Buying my first bass amp for gigging.

Discussion in 'Amps and Cabs [BG]' started by JayBoog, Jan 20, 2012.

  1. JayBoog


    Jan 19, 2012
    Yeah I am.

    So I will probably be going for the firebass (but not ruling out the nitrobass) and just wanted to be sure on one thing:

    >If the head is powerful than the cab, just keep it turned down. And will I know immediately if it's too loud?
  2. cchorney

    cchorney Supporting Member

    Oct 21, 2010
    Meriden, CT
    Waste of money alert. I wouldn't get a 4 ohm 210. My experience with 210s is the fart out long before the amp does, so getting a 4 ohm version only guarantees you more power to it. Try to get a 8 ohm 210, 410, 115, etc. If you get a 4 ohm cab it needs to be one that won't ever need reinforcement from another cab - a 215 or an 810, maybe.

    The whole point of going away from a combo and to amp/cab(s) is flexibility - cab1 or cab2 or BOTH. A 4 ohm cab with a 4 ohm stable amp means if that cab is plugged in, nothing else can be.
  3. Biggbass


    Dec 14, 2011
    Planet Earth
    This is a good idea. Get a couple of matching 2 x 10 cabs then you can take one or both as needed and cover your 4 x 10 territory well.
    A bass player buddy of mine uses two Acme 2x10 "B" cabs with a Carvin BX1200 head. That rig sounds incredible and covers anything he's ever needed... more than well.
  4. cchorney

    cchorney Supporting Member

    Oct 21, 2010
    Meriden, CT
    I forgot to add, the main reason people are saying "get matching cabs" that your amp will split it's output evenly among the cabs. So if you have two 210 cabs, each cab is getting the same amount of signal, and each speaker is getting the same amount of signal. If you have a 210 and a 410 tho, each cab still gets the same but now the 410 speakers - because there are twice as many - each get half of what the 210 is getting, so you will possibly damage your 210 trying to get deliverable volume out of the 410.

    There's other reasons too, search "match cabs" to see, but generally it is advisable.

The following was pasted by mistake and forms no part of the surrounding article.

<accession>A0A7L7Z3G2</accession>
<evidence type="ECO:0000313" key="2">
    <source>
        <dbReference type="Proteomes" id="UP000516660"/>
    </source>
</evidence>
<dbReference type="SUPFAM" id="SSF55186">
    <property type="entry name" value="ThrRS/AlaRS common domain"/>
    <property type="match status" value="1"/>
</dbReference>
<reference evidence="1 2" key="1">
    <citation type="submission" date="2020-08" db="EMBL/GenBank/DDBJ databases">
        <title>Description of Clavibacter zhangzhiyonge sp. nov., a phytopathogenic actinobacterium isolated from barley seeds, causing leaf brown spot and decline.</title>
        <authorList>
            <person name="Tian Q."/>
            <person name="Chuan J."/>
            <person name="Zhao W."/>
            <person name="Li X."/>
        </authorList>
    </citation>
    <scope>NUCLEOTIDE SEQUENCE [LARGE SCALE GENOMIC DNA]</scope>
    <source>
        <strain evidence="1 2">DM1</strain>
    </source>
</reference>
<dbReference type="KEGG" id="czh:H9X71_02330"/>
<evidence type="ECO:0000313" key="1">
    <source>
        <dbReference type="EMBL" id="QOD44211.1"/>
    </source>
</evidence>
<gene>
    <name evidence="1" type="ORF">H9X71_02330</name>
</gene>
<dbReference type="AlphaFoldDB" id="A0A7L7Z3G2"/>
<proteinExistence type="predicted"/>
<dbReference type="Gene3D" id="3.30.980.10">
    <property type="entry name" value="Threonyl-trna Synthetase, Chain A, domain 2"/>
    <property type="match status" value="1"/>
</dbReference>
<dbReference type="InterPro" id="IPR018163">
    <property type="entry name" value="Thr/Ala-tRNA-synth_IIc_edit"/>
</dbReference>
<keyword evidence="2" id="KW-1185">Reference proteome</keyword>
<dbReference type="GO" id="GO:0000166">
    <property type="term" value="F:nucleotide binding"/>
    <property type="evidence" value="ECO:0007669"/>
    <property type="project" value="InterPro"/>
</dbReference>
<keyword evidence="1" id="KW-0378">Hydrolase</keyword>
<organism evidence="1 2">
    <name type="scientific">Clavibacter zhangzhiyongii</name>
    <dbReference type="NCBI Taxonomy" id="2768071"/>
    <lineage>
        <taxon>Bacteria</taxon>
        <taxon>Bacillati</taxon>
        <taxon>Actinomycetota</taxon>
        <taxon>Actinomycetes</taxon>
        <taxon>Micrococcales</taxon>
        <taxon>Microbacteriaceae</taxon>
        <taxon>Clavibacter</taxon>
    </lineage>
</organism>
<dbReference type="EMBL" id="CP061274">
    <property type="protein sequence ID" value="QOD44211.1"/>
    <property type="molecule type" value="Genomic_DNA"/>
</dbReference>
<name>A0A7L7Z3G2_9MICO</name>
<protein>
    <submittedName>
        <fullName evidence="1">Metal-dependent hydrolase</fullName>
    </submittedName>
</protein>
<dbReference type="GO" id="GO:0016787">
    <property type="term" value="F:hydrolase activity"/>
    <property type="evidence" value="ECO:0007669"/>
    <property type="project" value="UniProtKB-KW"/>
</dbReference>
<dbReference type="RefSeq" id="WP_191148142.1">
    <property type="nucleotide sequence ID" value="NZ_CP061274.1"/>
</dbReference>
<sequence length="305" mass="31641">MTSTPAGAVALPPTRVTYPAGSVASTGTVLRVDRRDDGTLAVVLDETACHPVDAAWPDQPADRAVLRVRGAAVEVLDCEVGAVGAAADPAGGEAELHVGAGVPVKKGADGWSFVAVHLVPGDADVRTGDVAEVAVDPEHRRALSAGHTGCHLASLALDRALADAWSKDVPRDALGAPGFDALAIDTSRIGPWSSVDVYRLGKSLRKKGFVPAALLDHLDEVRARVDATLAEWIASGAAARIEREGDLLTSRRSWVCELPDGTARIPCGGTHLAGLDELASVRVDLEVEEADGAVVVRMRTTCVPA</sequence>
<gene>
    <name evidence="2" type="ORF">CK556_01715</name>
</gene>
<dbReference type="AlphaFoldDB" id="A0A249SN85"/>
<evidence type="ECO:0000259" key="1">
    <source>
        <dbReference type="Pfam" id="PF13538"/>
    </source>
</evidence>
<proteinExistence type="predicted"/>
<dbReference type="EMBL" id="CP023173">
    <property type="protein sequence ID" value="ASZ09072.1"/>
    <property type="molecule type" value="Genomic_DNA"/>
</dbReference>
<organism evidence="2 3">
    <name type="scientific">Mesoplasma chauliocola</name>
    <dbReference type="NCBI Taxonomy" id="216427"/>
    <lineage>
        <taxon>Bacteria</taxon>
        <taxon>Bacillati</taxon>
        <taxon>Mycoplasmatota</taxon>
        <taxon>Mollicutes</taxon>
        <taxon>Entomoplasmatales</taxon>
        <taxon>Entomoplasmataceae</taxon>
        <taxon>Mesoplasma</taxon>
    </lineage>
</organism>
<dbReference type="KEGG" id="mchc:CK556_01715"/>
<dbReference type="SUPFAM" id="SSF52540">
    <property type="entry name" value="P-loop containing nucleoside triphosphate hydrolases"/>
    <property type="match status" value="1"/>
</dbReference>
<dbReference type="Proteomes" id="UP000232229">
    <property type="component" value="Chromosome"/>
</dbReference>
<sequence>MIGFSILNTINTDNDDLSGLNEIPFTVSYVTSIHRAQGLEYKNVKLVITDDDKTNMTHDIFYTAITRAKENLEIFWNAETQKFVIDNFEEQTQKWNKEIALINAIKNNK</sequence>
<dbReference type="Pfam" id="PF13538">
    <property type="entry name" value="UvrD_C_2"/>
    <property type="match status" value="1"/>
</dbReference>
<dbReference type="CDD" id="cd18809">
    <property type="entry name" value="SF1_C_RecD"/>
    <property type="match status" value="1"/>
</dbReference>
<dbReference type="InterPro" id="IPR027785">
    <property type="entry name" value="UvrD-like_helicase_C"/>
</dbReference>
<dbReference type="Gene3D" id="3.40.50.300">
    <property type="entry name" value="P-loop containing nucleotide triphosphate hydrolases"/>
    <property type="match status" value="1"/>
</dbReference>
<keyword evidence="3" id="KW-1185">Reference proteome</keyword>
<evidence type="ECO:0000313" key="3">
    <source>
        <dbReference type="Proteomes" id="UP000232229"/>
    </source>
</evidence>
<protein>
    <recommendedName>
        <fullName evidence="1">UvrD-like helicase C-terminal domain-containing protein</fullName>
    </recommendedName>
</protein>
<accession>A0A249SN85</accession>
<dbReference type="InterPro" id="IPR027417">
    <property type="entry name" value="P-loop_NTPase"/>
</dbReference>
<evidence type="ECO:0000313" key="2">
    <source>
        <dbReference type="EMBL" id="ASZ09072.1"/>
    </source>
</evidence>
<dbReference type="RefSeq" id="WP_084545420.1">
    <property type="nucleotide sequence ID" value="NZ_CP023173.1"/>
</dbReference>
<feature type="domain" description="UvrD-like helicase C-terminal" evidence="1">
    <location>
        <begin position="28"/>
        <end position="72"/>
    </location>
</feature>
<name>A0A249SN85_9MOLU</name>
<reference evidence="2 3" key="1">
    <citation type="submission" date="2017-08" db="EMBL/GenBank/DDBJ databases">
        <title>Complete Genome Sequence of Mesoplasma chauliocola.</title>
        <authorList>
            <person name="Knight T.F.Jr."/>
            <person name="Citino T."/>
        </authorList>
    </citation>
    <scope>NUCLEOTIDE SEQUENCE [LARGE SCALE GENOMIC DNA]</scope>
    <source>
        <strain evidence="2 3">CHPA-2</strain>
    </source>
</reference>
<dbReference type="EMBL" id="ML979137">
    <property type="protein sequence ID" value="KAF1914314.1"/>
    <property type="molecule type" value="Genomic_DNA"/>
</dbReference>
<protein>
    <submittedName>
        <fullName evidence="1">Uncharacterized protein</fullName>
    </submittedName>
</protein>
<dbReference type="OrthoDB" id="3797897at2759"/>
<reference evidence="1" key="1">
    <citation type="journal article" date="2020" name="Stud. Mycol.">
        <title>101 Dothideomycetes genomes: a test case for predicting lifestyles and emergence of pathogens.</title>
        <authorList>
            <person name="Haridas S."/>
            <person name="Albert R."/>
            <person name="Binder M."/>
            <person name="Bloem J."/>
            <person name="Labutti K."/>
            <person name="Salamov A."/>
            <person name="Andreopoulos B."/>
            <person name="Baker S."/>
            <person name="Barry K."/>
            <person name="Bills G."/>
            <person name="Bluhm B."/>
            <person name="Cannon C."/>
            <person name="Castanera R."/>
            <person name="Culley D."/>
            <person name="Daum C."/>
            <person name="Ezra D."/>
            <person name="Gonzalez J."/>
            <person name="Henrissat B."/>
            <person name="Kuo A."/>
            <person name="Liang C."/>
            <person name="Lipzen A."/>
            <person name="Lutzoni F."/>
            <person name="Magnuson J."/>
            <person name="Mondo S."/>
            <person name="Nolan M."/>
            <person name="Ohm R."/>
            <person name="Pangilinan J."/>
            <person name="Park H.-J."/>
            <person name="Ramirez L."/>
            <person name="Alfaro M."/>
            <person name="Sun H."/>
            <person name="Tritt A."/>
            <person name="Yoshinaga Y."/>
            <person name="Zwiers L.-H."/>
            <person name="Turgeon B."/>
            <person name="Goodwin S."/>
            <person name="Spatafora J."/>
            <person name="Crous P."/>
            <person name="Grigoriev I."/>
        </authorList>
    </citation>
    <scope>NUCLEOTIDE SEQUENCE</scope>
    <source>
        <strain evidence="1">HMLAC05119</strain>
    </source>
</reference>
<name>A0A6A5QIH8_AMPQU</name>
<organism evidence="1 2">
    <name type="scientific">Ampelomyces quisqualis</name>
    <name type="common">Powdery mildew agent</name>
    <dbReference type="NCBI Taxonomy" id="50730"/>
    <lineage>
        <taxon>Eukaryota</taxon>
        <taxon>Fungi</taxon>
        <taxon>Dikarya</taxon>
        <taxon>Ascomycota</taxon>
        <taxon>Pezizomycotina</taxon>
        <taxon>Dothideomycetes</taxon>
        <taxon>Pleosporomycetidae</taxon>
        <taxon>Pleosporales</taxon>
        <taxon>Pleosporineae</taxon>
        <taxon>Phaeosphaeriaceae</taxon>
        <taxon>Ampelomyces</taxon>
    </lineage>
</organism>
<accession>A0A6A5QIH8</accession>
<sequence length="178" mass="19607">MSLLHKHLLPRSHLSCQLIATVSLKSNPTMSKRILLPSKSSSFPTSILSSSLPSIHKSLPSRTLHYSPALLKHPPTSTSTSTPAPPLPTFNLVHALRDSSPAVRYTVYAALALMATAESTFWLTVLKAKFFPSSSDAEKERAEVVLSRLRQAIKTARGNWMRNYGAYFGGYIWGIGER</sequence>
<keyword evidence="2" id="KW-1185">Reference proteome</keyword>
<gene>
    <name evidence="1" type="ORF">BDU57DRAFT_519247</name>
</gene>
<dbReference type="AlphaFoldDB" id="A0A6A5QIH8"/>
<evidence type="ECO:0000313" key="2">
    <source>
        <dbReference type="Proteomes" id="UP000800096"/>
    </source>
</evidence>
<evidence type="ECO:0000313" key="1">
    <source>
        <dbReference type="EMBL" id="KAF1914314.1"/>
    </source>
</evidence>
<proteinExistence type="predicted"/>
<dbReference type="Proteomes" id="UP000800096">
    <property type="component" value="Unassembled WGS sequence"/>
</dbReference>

5. cchorney

    cchorney Supporting Member

    Oct 21, 2010
    Meriden, CT
    farting noises and distortion you didn't have at lower volumes would be strong warning signs.
  6. JayBoog


    Jan 19, 2012
    It's something I did not know. I'll look into it.Thanks very much. Before i go looking (on my phone now, and it's awkward to surf) can you just tell me one thing (yes or no answer will do me): do some ''odd'' cabs match better with each other than others? And I'm not seeing many 210s, a few 115 though. Thanks again everbody.
  7. kraigo


    Jun 21, 2007
    Minneapolis, MN
    Getting older has it's downsides, but one of the great upsides is that I rarely have to deal with bad musicians anymore. By their mid-30's most guitarists have this pretty well figured out.

    On topic: 300 watts and a 2x12 or a 4x10 should do you quite well. My bassist (I'm often a drummer) plays a 90's era Ampeg B3-158 combo. It's biamped, 100 watts to a 15", 50 watts to an 8" and has a DI. It's pretty awesome. Effectively used, 200 watts and a 2x10 can be enough, but if you can get more, why not?

    You should have enough sound pressure level to keep up with the drummer when he's unmic'd. In a good band, the drummer and guitarist have enough control of their equipment and egos that 300 watts and a 2x12 or 4x10 will always be enough. If there's more volume needed there will be a big PA with mic'd drums and guitar, bass DI'd. When the band can maintain a good stage balance the volume scales up pretty effortlessly.


  8. Zoa


    Dec 28, 2009
    Yes, but it's kinda a crapshoot. You won't really know until you try.
  9. dog1


    Dec 30, 2008
    This is true. But most Peavey amps are 2 ohm stable. Including the Nitrobass and Firebass
  10. Baron Von Vik

    Baron Von Vik

    Jun 11, 2010
    Somewhere in Arizona
    Mojo FunkBasses